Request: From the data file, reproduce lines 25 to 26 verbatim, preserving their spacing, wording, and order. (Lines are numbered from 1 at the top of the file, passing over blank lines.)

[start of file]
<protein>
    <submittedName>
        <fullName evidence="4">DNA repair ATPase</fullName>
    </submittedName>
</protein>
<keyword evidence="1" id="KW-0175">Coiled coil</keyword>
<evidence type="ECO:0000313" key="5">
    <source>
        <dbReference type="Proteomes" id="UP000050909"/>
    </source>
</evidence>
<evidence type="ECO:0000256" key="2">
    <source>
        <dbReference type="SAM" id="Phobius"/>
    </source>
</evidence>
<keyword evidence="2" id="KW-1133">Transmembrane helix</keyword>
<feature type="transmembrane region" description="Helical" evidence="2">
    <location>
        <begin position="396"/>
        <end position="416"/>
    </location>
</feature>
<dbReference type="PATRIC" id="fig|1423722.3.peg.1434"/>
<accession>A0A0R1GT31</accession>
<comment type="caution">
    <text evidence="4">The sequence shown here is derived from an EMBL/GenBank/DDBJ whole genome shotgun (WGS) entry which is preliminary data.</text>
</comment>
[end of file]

<accession>A0A0R1GT31</accession>
<comment type="caution">